Materials and methods

Pupae of the new species were collected using a pipette to extract water from Eryngium L. sp., located in the province of Corrientes (Fig. 23). They were carried to the laboratory and placed individually in vials with a drop of water. Observations were made daily until adult emergence. Measurements and ratios of the pupa were taken using a binocular microscope (BCM). For observation with the BCM, specimens were slide-mounted in Canada balsam following the technique described by Borkent and Spinelli (2007). Ink illustrations were made with a camera lucida. Photographs were taken with a digital camera, Micrometrics SE Premium, using a Nikon Eclipse E200 microscope. Terms for the pupae follow Borkent (2012) with addition of the following abbreviations of measurements: DAL, dorsal apotome length and DAW, dorsal apotome width, and those for adults follow Spinelli et al. (2012). The map was traced from Google Earth and the track was kept in KLM format. Afterwards, the format was turned into figures through the GPS Visualizer site ( and drawn with OziExplorer version 3.95.4. Types are deposited in the collection of the División Entomología, Museo de La Plata, Argentina (MLP).



Forcipomyia (Phytohelea) bilobata Marino, n. sp. (Figs. 1-23)

Diagnosis. Male adult: the only Neotropical species of the F. (P.) bromelicola species group with the apex of the aedeagus bilobed. Female adult: not diagnosable at this time. Pupa: only species of Neotropical Forcipomyia (Phytohelea) with the dorsal apotome triangular, dorsal apotome sensilla long and a terminal process of segment 9 with a medium-sized, outer seta that extends to 1/3 of its total length.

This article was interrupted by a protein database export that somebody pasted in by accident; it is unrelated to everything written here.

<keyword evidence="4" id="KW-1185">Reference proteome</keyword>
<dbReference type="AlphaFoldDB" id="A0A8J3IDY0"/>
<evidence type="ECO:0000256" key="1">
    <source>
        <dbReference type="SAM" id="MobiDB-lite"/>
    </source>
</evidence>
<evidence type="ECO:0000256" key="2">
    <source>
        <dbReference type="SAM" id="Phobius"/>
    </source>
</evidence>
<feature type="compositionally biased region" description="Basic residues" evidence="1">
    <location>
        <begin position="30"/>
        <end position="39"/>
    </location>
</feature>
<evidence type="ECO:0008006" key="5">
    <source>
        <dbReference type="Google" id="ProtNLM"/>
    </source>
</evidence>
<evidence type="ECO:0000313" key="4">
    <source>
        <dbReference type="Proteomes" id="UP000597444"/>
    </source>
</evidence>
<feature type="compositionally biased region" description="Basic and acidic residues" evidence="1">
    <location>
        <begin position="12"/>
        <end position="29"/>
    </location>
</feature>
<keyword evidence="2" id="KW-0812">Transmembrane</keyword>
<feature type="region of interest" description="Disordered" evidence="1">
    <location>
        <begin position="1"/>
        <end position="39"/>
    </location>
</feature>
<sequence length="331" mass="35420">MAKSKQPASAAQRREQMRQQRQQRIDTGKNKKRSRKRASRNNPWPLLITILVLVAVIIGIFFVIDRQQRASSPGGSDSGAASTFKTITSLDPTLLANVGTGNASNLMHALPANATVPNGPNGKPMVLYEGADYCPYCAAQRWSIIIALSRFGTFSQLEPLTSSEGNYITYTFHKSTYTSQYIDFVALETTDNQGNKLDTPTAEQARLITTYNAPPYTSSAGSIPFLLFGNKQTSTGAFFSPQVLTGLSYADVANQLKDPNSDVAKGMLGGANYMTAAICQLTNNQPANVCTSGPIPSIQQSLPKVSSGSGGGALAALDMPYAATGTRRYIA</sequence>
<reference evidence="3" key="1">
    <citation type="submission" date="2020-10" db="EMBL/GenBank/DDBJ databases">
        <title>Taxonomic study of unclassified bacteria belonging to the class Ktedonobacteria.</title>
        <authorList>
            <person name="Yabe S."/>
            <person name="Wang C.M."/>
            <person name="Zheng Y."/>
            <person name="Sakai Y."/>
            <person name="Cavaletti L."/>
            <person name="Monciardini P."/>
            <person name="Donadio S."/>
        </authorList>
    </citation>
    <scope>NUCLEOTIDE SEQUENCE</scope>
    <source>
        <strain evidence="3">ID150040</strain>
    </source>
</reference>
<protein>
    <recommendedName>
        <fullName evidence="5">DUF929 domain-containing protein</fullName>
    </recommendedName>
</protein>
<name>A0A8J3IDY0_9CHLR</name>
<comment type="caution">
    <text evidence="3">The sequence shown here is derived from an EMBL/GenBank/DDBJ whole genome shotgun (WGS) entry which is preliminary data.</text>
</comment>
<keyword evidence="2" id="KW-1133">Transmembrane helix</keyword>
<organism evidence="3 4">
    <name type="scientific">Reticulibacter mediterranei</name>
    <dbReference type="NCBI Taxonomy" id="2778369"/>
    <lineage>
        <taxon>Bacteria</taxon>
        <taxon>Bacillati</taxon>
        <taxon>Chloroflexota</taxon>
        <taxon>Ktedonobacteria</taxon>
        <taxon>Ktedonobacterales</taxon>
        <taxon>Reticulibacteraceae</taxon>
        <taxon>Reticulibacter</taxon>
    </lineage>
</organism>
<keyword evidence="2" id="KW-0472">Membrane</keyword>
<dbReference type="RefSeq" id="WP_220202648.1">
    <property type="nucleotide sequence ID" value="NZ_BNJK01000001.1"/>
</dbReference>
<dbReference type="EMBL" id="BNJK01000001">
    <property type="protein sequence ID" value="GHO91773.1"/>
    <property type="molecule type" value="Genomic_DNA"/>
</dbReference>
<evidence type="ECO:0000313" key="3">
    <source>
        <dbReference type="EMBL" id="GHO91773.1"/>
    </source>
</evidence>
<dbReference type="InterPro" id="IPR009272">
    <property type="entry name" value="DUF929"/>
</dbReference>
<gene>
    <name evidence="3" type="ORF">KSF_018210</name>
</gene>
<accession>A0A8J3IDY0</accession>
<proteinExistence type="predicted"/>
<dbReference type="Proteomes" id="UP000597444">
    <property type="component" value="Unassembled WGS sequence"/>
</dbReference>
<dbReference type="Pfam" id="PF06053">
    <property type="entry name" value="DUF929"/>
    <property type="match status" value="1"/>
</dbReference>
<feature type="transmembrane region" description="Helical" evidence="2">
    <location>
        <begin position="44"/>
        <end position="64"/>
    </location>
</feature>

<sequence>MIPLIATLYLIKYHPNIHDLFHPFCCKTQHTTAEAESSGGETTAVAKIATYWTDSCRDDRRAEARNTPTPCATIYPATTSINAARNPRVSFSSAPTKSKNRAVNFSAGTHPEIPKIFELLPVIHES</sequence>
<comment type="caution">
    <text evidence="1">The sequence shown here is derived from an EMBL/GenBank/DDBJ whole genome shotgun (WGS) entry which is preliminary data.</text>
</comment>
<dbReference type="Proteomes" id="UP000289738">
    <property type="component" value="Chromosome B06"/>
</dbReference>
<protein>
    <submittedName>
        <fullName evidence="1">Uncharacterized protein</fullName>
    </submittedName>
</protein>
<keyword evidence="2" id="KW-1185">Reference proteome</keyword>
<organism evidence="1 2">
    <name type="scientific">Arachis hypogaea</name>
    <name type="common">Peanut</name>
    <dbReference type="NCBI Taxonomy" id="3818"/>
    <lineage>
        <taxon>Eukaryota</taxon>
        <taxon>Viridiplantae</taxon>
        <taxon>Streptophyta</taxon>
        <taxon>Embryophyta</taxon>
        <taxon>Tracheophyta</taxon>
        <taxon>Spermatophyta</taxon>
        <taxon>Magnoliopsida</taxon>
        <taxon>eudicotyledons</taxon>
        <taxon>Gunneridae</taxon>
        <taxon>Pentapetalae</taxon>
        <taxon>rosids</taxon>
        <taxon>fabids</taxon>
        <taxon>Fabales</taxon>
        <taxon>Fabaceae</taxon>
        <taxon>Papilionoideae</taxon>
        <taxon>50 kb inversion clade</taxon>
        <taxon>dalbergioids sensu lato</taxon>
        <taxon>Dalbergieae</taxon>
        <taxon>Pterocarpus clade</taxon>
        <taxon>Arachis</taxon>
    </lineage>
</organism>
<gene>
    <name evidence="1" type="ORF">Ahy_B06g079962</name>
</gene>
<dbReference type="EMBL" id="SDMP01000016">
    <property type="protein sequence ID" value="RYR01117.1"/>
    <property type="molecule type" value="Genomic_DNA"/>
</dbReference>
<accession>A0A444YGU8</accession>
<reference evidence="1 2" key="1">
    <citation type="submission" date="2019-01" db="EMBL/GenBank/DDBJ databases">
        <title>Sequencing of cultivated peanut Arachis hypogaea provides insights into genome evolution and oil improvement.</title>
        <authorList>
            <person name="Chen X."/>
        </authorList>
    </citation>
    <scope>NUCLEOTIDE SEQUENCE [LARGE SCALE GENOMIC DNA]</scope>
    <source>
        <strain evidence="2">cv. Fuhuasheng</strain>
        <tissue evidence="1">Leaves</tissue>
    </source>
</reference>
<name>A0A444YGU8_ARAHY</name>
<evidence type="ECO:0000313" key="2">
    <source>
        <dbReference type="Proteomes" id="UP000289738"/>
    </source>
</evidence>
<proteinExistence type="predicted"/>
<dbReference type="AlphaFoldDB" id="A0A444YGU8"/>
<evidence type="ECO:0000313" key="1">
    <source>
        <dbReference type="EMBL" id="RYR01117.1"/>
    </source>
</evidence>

Male. Head (Fig. 1). Brown. Eyes abutting medially for length of 3 ommatidia. Antenna (Fig. 1) pale brown with plume setae poorly developed, flagellomeres 2-4 partially fused, flagellomeres 5-8 separate, flagellomere 10 0.5 X shorter than flagellomere 11, flagellomeres 1013 elongate; flagellomere 13 with apical nipple slightly constricted basally; AR 0.50. Palpus (Fig. 1) pale brown; third segment slightly swollen at midlength, with shallow, small sensory pit opening on swollen portion; segments 4, 5 completely fused; PR 1.83. Thorax (Fig. 2). Dark brown except humeral areas, scutellum pale brown; scutellum with 6 strong, 4 more slender setae. Legs (Fig. 2) pale brown; apex of hind tibia with 4 spines, tarsi paler except fifth tarsomere slightly darker; tarsomere 1 of foreleg with row of thick setae; foreleg TR 2.28, midleg TR 2.42, hind leg TR 2.37; claws curved, moderately stout, slightly bifid at tip. Wing (Fig. 3) plain; both radial cells obliterated; fork of cubitus situated at same level as apex of costa; wing length 0.96 mm; breadth 0.30 mm; CR 0.47. Halter brownish. Abdomen. Uniformly brown. Genitalia (Fig. 4): Brown. Tergite 9 moderately elongate, extending to level of apex of gonocoxite; posterior margin rounded; cercus lobe-like, slightly produced beyond 1/2 length of gonocoxite; sternite 9 broad, posterior margin slightly concave. Gonocoxite slender, 3 X longer than greatest breadth; gonostylus 0.80 as long as gonocoxite, nearly straight, tip blunt. Gonocoxal apodemes reduced. Parameres (Fig. 21) H- shaped, basal arms slender, nearly straight, posterior process swollen distally, tip rounded. Aedeagus (Figs. 4, 22) stout, triangular, lateral margins sclerotized, gradually narrowed to bilobed, pointed tip; basal arch extending to 1/10 of total length; lateral arms extending laterally.